Special Editions are nice, quality hardback editions of select new Headpress titles, which are available up to twelve months before the trade paperback edition is in the shops or online. But what is NO ISBN? DAVID KEREKES explains.
As many of us find solace in ‘comfort reading’, JENNIFER WALLIS revisits teen horror fiction of the 1980s and 90s, from Point Horror to ‘spooky’ anthologies.
The self-published fanzine Stink was a means for the young NICK CATO to write about the films he loved. Alas, the Xerox zine format is all but dead these days, much like the grindhouse cinemas in which Nick saw many films. Suburban Grindhouse is a marriage of the two.
Le Video in SF and Kim’s in NYC offered impressive selections of Hong Kong films, but many fans had to locate a rental shop in their local Chinatown. STEFAN HAMMOND explains.
The posthumous release of a concert album in 1977 brought a resurgence of interest in the Beatles. But what happened to the ad that accompanied it?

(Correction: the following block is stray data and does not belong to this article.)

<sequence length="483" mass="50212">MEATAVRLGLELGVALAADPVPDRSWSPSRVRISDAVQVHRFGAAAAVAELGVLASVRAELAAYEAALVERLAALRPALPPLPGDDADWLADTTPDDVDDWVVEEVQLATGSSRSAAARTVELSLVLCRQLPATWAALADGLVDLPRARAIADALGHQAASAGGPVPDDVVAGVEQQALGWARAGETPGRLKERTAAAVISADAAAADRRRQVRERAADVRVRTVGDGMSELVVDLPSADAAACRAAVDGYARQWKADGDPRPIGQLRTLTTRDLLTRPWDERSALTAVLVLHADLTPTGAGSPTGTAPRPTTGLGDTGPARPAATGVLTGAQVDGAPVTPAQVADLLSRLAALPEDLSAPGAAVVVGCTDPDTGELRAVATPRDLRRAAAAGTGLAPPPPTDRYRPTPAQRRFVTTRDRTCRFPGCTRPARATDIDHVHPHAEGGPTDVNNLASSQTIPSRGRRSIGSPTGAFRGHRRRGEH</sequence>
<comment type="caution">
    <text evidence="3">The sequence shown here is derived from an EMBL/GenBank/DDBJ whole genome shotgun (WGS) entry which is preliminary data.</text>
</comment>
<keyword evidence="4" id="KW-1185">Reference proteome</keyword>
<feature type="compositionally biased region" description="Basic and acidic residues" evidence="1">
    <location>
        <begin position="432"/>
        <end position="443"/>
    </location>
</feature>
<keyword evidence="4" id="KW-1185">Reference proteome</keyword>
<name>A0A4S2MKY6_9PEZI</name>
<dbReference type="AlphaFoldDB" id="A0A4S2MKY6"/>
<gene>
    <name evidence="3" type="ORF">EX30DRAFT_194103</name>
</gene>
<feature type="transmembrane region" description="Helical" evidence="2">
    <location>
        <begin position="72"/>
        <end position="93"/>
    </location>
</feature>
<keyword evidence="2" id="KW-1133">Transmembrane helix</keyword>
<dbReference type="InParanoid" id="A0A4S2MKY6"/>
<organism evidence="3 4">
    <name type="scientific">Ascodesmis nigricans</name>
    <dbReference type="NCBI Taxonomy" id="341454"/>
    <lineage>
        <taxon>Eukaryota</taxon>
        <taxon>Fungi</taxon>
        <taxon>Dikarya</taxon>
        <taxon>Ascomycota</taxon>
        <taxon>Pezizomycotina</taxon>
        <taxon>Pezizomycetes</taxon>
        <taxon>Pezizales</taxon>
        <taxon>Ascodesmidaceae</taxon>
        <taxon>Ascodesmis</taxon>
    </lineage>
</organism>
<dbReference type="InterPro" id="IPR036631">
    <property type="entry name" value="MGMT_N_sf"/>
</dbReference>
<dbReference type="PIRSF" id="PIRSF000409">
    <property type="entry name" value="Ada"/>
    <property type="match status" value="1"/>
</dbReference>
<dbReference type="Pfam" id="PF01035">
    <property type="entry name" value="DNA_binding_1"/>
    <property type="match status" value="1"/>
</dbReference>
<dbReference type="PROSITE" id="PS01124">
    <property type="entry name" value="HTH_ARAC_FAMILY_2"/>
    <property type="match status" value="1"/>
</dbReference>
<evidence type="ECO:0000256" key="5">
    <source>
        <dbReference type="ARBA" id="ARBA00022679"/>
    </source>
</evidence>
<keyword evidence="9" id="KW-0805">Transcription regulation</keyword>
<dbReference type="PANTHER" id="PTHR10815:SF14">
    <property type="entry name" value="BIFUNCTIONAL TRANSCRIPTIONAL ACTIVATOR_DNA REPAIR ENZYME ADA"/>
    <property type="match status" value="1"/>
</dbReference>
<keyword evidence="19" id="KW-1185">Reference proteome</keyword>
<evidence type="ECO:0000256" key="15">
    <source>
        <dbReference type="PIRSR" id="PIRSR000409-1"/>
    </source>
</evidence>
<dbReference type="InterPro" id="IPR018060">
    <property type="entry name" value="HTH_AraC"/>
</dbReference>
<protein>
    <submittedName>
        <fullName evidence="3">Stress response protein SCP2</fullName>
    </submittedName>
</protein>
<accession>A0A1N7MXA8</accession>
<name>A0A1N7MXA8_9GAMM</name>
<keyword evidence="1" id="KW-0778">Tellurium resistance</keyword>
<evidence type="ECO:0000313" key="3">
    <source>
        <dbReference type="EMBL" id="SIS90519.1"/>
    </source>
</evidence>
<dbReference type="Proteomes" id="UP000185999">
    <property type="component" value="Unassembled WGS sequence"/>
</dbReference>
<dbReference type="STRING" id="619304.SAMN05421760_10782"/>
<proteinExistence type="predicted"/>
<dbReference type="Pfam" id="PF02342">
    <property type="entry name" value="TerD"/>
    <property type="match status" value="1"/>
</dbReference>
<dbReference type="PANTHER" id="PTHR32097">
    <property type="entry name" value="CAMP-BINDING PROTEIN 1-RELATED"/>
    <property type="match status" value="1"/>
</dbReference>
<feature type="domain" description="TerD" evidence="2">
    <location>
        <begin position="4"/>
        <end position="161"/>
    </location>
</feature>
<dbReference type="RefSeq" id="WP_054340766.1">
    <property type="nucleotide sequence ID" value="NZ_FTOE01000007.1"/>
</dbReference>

Originally published in 1934, Elizabeth Jenkins’ Harriet is an unsettling account of murder, one that foregrounds victims rather than perpetrators.
Short films were once a mainstay of cinemagoing, playing as support to the main feature. Some were good, many were bad. The Orchard End Murder was excellent.
A critical look at the Netflix documentary series, Don’t F**k With Cats, which has earned both praise and opprobrium for its exploration of the case of Luka Magnotta. By Jennifer Wallis.
The premise: a phantom witch, her lips and eyes sewn shut, haunts the small town of Black Spring. Read Paul Miller’s review of Thomas Olde Heuvelt’s HEX.
Two British proto metal bands are resurrected by Rise Above Records, Barnabus and Cycle. Joe Scott Wilson is thankful.
Hong Kong is no longer the world’s third largest film industry nor is it a British colony. It’s now (take a deep breath) the Hong Kong Special Administrative Region of the People’s Republic of China. Or just call it Hong Kong, or the HKSAR. However, the trailers below are very …